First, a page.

(A shake of the head.)
"Sixpence?" (I was getting excited.)
"It's no use, Ma'am," said the persistent old follow. "It's the only number I could get, and I tell you that nobody shall have that TRIBUNE till I have read it myself!"
You should have seen, Mr. Editor, the shapeless hat, the mosaic coat, the tattered vest, and the extraordinary pair of trousers that were educated up to that TRIBUNE--it was a picture! FANNY FERN.
THE FIRM CONTINUES
Lottery printing -- The Constitutionalist--Dudley S. Gregory--The lottery suicide-- The firm prospers--Sudden death of Mr. Story--A new partner--Mr. Greeley as a master--A dinner story--Sylvester Graham--Horace Greeley at the Graham House--The New Yorker projected--James Gordon Bennett.
THE firm of Greeley and Story was not seriously injured by the failure of the Morning Post. They stopped printing it in time, and their loss was not more than fifty or sixty dollars. Meanwhile, their main stay was Sylvester's Bank Note Reporter, which yielded about fifteen dollars' worth of composition a week, payment for which was sure and regular. In a few weeks Mr. Story was fortunate enough to procure a considerable quantity of lottery printing. This was profitable work, and the firm, thenceforth, paid particular attention to that branch of business, and our hero acquired great dexterity in setting up and arranging the list of prizes and drawings.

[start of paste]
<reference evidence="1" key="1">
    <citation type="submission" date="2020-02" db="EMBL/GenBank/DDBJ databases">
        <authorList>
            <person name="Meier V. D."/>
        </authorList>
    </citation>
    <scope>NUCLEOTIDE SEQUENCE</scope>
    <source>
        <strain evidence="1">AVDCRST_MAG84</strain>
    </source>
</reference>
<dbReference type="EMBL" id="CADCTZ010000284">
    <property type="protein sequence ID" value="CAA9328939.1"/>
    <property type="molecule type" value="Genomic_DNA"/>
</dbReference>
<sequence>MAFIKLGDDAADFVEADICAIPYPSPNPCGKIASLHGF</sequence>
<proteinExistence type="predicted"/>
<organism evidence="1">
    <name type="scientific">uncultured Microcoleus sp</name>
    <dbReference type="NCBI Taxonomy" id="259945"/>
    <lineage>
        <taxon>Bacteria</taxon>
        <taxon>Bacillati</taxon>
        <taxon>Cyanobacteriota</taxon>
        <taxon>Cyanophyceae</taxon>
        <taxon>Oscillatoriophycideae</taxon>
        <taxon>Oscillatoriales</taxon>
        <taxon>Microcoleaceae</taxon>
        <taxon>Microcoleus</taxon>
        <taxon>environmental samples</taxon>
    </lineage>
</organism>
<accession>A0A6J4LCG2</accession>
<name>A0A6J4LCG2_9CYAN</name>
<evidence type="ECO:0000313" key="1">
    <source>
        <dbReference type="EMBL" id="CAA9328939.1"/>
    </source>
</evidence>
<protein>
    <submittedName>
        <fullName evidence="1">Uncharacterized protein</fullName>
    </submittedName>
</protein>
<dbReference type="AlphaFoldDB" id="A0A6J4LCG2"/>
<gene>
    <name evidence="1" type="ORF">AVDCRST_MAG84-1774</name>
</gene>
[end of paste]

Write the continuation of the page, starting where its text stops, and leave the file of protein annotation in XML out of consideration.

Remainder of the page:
Among other things, they had, for some time, the printing of a small tri-weekly paper called the Constitutionalist, which was the organ of the great lottery dealers, and the vehicle of lottery news, a small, dingy quarto of four pages, of which one page only was devoted to reading matter, the rest being occupied by lottery tables and advertisements. The heading of this interesting peri